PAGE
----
The basement is a very unregulated space. In the summer, you may love the cool air from down below but decry the high amount of humidity that keeps any of your laundry from drying. On the other hand, in the winter, you may feel positively frozen when you head down your basement stairs. By making a few key changes, you can keep your basement warm, dry and regulated all year long.
Instead of installing insulation across your entire basement, first consider where it will most help. For example, if you have an unfinished basement, insulate only those walls that are above the surface of the ground with either extruded foam or fiberglass batt insulation depending on the style of your walls. Additionally, ducts going in and out of the basement as well as the rim joist and header should be thoroughly insulated.
Replace or Seal Windows
Older, single-pane windows can let in a lot of cold during the winter. Consider replacing them with more energy-efficient glass block windows or highly rated Energy Star windows. If this is not an option for your budget, you can decrease some of the cold merely by sealing your older windows with a simple window insulation kit.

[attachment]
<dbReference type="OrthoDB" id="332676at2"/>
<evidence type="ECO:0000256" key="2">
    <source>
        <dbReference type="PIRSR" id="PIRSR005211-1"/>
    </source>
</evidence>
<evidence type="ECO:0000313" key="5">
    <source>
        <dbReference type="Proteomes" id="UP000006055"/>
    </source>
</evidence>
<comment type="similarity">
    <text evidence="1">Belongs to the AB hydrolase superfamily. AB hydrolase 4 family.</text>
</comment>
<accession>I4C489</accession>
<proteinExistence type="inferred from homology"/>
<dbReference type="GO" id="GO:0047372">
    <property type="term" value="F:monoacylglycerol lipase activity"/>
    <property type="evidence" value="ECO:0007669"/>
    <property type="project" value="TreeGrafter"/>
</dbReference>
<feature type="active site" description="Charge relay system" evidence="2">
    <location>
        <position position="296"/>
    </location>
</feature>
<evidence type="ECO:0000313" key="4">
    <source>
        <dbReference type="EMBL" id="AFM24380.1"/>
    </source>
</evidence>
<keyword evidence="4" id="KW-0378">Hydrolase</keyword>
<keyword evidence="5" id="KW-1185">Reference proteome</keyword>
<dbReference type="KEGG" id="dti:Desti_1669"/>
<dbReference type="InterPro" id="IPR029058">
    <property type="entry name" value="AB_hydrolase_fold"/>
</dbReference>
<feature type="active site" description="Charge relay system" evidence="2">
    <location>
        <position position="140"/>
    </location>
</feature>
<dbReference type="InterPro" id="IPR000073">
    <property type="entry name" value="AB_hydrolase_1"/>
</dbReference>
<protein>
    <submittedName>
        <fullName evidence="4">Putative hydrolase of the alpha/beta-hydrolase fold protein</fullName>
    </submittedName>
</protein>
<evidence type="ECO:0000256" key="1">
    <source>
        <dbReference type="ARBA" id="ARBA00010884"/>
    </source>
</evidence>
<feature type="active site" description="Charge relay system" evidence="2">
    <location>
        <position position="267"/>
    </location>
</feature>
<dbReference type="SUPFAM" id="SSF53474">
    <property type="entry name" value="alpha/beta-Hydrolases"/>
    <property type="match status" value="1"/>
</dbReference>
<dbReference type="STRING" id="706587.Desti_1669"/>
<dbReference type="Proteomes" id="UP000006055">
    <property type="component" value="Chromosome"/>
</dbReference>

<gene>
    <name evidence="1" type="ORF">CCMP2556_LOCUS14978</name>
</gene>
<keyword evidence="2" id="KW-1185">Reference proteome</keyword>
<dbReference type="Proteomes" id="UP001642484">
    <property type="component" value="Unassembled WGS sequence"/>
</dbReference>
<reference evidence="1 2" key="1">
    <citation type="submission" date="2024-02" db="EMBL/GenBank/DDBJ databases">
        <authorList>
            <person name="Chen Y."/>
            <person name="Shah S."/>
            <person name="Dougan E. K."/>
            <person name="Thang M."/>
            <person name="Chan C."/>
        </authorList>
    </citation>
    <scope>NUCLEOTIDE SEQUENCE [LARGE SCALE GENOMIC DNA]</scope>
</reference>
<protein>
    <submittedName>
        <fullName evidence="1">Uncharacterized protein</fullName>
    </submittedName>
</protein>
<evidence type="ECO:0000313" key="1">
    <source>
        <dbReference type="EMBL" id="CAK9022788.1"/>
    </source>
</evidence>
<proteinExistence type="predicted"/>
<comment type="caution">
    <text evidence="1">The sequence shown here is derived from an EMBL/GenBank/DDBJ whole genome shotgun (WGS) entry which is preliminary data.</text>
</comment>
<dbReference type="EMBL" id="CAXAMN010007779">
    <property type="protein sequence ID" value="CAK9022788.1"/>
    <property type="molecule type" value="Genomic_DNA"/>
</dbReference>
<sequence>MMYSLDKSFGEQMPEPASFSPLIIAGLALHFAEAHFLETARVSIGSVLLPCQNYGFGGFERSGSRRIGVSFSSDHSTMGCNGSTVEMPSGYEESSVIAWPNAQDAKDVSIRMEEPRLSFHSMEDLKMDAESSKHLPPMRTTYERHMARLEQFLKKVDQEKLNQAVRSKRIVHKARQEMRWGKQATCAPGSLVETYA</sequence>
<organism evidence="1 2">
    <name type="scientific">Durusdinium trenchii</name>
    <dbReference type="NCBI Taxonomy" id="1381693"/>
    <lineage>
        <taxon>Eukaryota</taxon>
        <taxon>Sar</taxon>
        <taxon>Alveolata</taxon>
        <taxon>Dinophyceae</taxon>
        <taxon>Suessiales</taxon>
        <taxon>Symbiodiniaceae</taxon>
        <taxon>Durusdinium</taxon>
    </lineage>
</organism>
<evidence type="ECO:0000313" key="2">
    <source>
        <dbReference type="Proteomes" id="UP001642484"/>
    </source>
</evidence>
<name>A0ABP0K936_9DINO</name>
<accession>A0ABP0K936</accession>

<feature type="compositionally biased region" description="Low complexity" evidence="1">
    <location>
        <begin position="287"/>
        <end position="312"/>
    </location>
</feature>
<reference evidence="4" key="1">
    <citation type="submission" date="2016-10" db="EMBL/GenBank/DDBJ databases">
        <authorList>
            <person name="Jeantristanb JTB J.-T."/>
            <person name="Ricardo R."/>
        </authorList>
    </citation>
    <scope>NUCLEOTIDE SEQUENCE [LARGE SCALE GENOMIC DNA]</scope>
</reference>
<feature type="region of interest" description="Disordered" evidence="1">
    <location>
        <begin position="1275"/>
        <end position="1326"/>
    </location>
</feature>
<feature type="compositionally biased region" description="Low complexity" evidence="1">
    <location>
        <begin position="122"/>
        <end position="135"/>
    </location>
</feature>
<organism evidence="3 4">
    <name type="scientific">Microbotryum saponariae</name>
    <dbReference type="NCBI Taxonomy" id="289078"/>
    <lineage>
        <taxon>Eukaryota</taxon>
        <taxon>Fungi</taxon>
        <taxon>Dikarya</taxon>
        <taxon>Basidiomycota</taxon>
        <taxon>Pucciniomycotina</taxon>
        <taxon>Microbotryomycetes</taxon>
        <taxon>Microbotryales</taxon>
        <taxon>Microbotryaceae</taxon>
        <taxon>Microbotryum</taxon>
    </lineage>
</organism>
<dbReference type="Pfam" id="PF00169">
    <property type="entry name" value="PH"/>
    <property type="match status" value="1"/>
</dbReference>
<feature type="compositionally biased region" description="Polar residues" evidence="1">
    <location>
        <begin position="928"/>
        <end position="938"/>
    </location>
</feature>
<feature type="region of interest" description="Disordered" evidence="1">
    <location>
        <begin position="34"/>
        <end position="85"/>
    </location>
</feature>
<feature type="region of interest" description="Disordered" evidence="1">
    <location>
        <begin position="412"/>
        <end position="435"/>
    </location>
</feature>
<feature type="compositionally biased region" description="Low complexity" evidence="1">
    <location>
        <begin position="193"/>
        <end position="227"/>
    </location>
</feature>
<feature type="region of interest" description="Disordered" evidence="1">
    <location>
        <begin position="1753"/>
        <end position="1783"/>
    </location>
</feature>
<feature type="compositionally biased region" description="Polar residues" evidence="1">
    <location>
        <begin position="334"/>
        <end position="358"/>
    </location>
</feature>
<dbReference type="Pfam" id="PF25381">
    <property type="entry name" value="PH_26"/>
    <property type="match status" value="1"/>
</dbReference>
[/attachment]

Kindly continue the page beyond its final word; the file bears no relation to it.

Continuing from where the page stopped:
Install a Sump Pump
A sump pump is a must for most basements throughout the country. While sump pumps, like those at Rite-Way Waterproofing, come in a variety of styles, their uses remain the same. They are designed to pump out standing water in the basement once it flows into the designated pit, also called a sump. Depending on your home and community, you may be able to run your sump pump water out to the street during certain times of the year, such as the spring.
Set up a Dehumidifier
For humidity in the air, which can make your basement feel stuffy and damp and can lead to the growth of mold and mildew, a dehumidifier is imperative. These devices filter water from the air continuously and can even be hooked up to a basement drain via a hose if you are too busy to remember to dump the water bucket daily.
Direct Downspouts Away from the Home
To keep your basement dry during summer storms, be sure to repair broken or leaky gutters and to direct downspouts away from your home. One major storm with misdirected water can lead to standing water in your basement and major damage to carpets, furniture and appliances located below-ground.
When you make these changes, you can keep your basement comfortable whether you use it only as your laundry room of have it finished off as a recreational space. With proper insulation, good windows and ways to get rid of excess dampness and standing water, you have taken the first step towards a comfortable basement of which you can be proud. Plus, you may then discover that you love your basement and want to use it for extra livable space.